Although it’s late in the 2014 season already, today I wanted to give you 6 big helps for pruning an apple tree (or any fruit tree for that matter). If you haven’t ever done it before, this is something that can seem a little overwhelming, but it’s really easy to get going. So even if you have never done this before, fear not!
The overarching principle to keep in mind when you are pruning your fruit trees is: Prune for long term shape, health, and structure of your tree, NOT for the fruit you may get this season. Why? Because a tree that is healthy and shaped correctly, will end up being stronger, producing bigger and better fruit, have less diseases, and be less maintenance later in it’s life.
Pruning An Apple Tree
So without further adieu, here are 6 tips to get you well on your way:
- Remove dead limbs and branches. These are the easiest decisions to make, because dead sections of the tree are giving you absolutely no value. Getting rid of these sections keeps them from blocking precious sunlight and air flow to the living parts of the tree.
- Remove downward growing branches. Branches growing down will never have the strength to be great for your tree’s structure (an many times not strong enough for fruitwood either). Eliminating these branches keeps your tree from having to expend energy in something that isn’t going to have a good long term ROI.
- Get rid of water spouts. Water spouts are tiny little branches that are shooting straight vertically out of an established limb. They will typically be 1st year growths popping out of a 6-8 inch thick established limb. These new branches suck significant energy, and do no good.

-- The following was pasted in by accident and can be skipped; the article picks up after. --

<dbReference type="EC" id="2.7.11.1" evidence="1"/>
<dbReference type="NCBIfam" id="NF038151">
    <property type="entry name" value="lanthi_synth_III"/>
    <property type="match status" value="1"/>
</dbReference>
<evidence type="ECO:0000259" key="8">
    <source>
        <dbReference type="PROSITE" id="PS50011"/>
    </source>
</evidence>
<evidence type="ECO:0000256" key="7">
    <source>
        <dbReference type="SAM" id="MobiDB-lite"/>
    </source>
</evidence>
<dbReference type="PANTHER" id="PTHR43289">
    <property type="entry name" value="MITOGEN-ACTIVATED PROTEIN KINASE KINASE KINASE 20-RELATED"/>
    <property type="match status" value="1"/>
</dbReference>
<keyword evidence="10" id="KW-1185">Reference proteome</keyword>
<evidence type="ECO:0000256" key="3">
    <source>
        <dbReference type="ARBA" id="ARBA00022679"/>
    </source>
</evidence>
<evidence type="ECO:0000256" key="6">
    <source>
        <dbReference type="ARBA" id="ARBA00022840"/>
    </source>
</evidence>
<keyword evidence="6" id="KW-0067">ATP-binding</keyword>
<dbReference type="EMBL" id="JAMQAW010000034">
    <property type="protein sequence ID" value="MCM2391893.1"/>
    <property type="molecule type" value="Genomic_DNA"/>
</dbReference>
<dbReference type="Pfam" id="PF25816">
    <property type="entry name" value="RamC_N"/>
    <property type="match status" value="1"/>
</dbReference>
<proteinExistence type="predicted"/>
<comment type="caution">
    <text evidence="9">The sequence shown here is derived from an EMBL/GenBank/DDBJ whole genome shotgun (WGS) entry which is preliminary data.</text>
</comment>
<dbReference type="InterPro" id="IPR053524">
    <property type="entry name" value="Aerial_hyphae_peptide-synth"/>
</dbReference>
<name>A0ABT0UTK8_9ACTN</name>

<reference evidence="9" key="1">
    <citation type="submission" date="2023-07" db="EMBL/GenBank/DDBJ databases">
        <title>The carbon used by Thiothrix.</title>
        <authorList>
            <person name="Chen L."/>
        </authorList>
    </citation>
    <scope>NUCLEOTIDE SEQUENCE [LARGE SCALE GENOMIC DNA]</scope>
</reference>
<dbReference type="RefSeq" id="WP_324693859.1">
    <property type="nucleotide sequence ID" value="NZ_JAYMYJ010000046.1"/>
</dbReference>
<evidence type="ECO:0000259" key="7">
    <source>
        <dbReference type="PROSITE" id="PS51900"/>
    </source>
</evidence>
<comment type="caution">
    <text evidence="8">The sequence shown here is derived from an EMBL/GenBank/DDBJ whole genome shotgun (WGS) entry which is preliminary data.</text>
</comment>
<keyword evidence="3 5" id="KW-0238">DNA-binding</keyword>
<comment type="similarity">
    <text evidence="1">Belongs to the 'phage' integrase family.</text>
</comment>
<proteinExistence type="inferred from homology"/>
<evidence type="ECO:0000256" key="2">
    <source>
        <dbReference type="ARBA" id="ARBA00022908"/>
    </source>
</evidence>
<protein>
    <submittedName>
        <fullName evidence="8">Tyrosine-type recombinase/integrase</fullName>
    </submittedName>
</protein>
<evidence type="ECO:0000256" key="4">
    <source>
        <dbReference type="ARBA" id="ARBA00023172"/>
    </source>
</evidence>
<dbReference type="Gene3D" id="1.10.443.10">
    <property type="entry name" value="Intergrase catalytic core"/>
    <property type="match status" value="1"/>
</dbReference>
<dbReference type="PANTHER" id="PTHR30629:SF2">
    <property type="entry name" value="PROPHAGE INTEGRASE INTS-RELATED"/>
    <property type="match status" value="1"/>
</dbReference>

- Eliminate criss-crossing branches. Criss-crossing branches cause weakening, stunted growth, and encourage disease. If a tree branch gets broken or has the bark rubbed off an area, the open sites are more vulnerable to disease. Overlapping branches also compete for sunlight and impede proper air flow. When you are deciding which branch stays and which one goes, determine which branch has strayed further from the overall direction of the major limb it’s being cut off. You want the “major limbs” of a tree to determine the direction of the growth up top.
- Make your cuts just above the last branch you want to keep. When you have identified a branch that needs pruning, trace it back to the last part of it’s growth that you want to keep. Make a clean cut just above the branch you want to keep, and your tree will be able to focus solely on the remainder of the branch you have left.
- BE SAFE! For as simple of an activity as something like tree pruning should be, there are still a lot of opportunities to fall, poke an eye out or chop off a finger. Don’t chance it–use precaution, gloves, eyewear, and a solid ladder!
Whether it be a commercial farm or a tiny lot in the suburbs, learning to maximize the earth you have around you is a big part of being a smart prepper.
Hope these tips help you in pruning your fruit trees!
See how the fruit harvest of both my apricots and apples ended up getting away from me this season.